Instead of spending money on costly safety technology to make the subway systems safer, the organizations that run them tap into riders’ fears to ensure they stay safe around the trains. In New York, for example, the MTA for decades has run a poster campaign informing riders how many fatalities have occurred in the past year, a reminder to stay well clear of the tracks when a train isn’t in the station. And last year, members of MTA’s largest employee union distributed flyers designed as fake blood-stained subway cards to demand slower trains, improved braking mechanisms and protective barriers.

And platform doors might not be a necessary expense, anyway, as the data shows subways are actually pretty safe.

“Obviously one [fatality] is one too many,” said the MTA’s Ortiz. “But in the grand scheme of things, when you move six million people a day, you have a greater likelihood of being hit by lighting twice than being struck by a subway train.”

Still, there are statistics to support the other side, too. In New York City, one-third of subway deaths are ruled suicides made possible by the tracks’ easy access; subway operators are trained to expect one death per week; if an operator’s train strikes a person, he or she is given just three days off to recover from the trauma.

As a result, most people who care about subway safety fall into one of two camps: either the subway seems like one of the most dangerous form of transportation, or one of the safest. But if there’s one aspect that’s agreed upon by nearly all subway riders, personnel and experts, it’s that a safer subway system, however expensive, is an expectation within reach.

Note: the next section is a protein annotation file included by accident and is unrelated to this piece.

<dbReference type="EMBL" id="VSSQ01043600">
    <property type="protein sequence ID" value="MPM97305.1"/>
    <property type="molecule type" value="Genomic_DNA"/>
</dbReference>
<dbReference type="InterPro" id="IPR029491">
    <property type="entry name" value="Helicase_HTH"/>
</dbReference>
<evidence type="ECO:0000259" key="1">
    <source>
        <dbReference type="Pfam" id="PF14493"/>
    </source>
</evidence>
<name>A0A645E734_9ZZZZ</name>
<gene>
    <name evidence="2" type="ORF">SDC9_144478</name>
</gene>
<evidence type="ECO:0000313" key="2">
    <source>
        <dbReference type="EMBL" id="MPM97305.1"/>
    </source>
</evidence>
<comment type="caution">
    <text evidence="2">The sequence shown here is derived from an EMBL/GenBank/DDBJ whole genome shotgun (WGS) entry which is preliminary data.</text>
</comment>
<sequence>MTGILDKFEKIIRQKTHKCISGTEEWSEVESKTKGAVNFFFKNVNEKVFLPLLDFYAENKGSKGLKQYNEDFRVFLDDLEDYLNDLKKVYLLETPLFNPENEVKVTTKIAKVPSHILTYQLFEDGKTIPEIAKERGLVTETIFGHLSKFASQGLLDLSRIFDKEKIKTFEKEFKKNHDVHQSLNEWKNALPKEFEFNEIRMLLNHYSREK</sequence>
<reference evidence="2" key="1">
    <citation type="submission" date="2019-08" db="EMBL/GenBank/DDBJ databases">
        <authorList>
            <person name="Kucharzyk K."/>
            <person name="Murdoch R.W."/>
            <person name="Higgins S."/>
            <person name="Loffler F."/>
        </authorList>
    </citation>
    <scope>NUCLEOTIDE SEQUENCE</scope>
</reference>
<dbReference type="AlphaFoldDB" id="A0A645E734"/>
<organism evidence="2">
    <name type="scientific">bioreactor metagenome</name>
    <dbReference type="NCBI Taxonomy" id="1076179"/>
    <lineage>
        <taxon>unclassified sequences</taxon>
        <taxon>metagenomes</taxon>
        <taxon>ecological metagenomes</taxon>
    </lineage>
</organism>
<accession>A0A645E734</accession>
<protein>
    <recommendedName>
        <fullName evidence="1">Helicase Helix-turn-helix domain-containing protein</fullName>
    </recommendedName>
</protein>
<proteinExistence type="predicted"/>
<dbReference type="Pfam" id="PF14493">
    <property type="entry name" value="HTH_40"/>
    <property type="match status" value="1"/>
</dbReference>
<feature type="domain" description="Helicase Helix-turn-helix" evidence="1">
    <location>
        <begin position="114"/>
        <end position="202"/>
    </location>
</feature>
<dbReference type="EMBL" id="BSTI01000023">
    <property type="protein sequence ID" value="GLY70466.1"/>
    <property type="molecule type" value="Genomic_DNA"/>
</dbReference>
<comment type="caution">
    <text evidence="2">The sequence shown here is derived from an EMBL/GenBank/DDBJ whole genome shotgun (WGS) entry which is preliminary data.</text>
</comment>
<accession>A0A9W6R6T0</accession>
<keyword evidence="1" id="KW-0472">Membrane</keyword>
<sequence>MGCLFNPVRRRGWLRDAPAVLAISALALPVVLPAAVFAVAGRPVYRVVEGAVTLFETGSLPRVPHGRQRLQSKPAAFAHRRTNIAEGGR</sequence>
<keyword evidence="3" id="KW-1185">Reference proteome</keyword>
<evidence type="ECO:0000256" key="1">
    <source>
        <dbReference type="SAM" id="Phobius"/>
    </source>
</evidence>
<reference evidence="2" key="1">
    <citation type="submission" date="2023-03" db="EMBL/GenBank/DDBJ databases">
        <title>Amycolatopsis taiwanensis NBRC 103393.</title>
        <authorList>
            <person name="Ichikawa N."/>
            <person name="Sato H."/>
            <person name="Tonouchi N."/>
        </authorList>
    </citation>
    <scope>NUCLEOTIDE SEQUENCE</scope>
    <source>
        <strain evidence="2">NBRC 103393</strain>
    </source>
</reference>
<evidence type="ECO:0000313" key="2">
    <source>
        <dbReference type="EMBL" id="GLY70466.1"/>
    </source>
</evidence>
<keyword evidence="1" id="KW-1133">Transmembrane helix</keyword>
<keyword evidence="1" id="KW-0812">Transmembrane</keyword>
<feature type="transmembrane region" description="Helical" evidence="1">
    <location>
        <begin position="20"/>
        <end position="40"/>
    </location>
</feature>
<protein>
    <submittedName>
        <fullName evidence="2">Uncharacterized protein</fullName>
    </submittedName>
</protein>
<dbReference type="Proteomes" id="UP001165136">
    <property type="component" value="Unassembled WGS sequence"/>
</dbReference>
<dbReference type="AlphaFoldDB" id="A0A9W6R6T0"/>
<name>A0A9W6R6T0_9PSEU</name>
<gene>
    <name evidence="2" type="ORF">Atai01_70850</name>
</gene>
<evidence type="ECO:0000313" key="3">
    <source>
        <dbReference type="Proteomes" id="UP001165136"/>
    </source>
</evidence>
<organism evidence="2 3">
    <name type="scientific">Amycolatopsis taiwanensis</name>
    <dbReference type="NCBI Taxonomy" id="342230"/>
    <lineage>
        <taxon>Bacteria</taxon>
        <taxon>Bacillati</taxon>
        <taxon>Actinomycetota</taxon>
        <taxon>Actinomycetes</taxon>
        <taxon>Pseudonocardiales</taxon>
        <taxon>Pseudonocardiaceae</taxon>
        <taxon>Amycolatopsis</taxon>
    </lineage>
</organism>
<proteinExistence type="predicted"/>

“Cars without drivers, parking assist, collision avoidance—we’re able to do all these kinds of technologies,” said Carl Berkowitz, a transportation and traffic engineering expert. “We should be able to solve some of the problems we have in the subway system.”

 

TIME Accident

World Trade Center Window Washers Say Training Kept Them Calm

One joked they wouldn't mind some ground-floor jobs next

Two window washers who became stuck in scaffolding off 1 World Trade Center this week said in a news conference Friday that their training helped to keep them calm while awaiting rescue.

Juan Lizama, 41, and Juan Lopez, 33, said they kept in good spirits Wednesday after a cable suddenly became slack, leaving their scaffolding completely askew, according to the CBC. Their union, 32BJ, says its 18-month training series helps workers make split-second decisions that can ensure their safety when accidents happen.

“Everyone was safe around us and beneath us,” Lopez said. “Once I saw the fire department inside, I knew it was just a matter of time.” The responders were able to rescue the duo by cutting through thick window glass with a diamond saw.

Nevertheless, Lopez joked, the two wouldn’t mind being assigned to some ground-floor jobs for the time being.

[CBC]

TIME Accident

See These Dramatic Rescues of the Past

Rescuers freed two workers whose scaffolding was dangling off 1 World Trade Center in New York City on Wednesday. See how these other daring rescues unfolded

TIME Accident

Workers Rescued From Dangling Scaffold at 1 World Trade Center

Window washers trapped alongside the Freedom Tower
A window washer is seen being rescued by NYPD and NYFD after his carriage came dislodged from his cables along side the One World Trade Center in New YorkCity on Nov. 12, 2014. Jason Szenes—EPA

Two window washers were rescued from a scaffold whose cable snapped Wednesday afternoon high above the ground outside 1 World Trade Center in New York City.